It Took Amazon 17 Years To Pocket What Walmart Earns Every Seven Weeks

About 17 years ago, an analyst named Henry Blodget estimated Amazon’s stock price would soon be at or over $400. Since that prediction was made in 1998 and a year and a half later Amazon and the rest of the emerging eCommerce market were fighting to stay alive in the wake of the dot-com bubble bursting, the Blodget prediction was taken as shorthand for irrational market enthusiasm.

Today, Amazon’s share price is $492 — though factoring in inflation and stock splits, The Wall Street Journal noted, in 1998 terms Amazon’s stock price is worth $3,000 per share. If the stock price gets much above the $500 predicted if the earnings call lives up to analyst expectations — to $509 — Amazon’s market value will pass Walmart’s.

And if that doesn’t amaze you, it should. Since Blodget famously went out on that limb, Amazon has raked in a cumulative $2 billion. A very impressive number, but it’s even more impressive if that is what one rakes in every seven weeks, as opposed to every 17 years.

Guess how long it takes Walmart to pocket $2 billion?

Which, according to WSJ, is why Amazon is basically a blind investment for the high flyers buying in — Amazon is not all about reporting its figures past the highlights.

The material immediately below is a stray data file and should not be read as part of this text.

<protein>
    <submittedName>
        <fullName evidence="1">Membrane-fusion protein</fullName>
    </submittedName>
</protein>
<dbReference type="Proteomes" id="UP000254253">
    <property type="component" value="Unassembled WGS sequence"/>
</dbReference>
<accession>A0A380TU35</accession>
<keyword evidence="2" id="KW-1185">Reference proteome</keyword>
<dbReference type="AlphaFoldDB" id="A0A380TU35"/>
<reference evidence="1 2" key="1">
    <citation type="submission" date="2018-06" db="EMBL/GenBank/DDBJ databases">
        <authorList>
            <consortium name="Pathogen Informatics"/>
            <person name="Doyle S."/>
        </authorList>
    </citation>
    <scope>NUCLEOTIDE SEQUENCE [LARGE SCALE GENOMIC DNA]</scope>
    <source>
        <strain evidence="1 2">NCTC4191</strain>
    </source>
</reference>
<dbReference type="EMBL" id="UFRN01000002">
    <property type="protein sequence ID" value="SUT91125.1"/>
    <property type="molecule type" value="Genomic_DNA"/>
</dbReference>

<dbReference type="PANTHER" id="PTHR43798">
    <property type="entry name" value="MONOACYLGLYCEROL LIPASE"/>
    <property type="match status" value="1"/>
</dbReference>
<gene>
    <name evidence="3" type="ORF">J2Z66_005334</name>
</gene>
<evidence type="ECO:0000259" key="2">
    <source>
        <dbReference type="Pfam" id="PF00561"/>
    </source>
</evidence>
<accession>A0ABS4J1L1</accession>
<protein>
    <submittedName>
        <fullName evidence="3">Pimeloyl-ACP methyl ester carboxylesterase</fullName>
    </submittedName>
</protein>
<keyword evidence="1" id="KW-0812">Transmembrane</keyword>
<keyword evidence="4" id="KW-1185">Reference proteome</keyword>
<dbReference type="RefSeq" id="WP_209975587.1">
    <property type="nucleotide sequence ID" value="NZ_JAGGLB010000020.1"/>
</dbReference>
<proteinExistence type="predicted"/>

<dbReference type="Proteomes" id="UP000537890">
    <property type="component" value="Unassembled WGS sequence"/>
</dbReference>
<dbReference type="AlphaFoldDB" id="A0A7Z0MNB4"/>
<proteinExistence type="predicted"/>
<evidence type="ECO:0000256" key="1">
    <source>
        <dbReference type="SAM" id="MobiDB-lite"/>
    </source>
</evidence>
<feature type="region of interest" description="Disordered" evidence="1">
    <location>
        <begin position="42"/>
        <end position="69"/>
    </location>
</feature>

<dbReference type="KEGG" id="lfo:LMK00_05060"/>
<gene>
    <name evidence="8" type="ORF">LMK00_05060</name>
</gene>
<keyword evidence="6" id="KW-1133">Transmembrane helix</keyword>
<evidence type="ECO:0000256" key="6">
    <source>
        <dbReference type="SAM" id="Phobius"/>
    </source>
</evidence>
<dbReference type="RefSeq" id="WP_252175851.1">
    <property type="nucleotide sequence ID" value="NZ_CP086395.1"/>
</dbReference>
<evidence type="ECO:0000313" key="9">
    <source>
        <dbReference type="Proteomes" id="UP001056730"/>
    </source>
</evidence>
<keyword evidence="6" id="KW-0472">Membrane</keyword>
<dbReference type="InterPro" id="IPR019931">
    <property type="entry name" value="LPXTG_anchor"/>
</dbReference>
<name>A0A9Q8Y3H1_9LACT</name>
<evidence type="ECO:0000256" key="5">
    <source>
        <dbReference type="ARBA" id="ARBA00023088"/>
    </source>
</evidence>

For example, we know Prime Day succeeded, we know a lot of Bose headphones were sold and we know it blew past Black Friday. We don’t know how much overall was sold, what kind of losses Amazon took on the merchandise and if the event surpassed the tougher benchmark of Cyber Monday.

So is Amazon killing it? Probably, but few are sure. Is Amazon worth more than Walmart? Perhaps, but that would be a much tougher sale.


To check out what else is HOT in Retail, click here.


Latest Insights: 

Our data and analytics team has developed a number of creative methodologies and frameworks that measure and benchmark the innovation that’s reshaping the payments and commerce ecosystem. The July 2019 Pay Advances: The Gig Economy’s New Normal, a PYMNTS and Mastercard collaboration, examines pay advances – full or partial payments received before an ad hoc job is completed – including how gig workers currently use them and their potential for future adoption.

Click to comment


To Top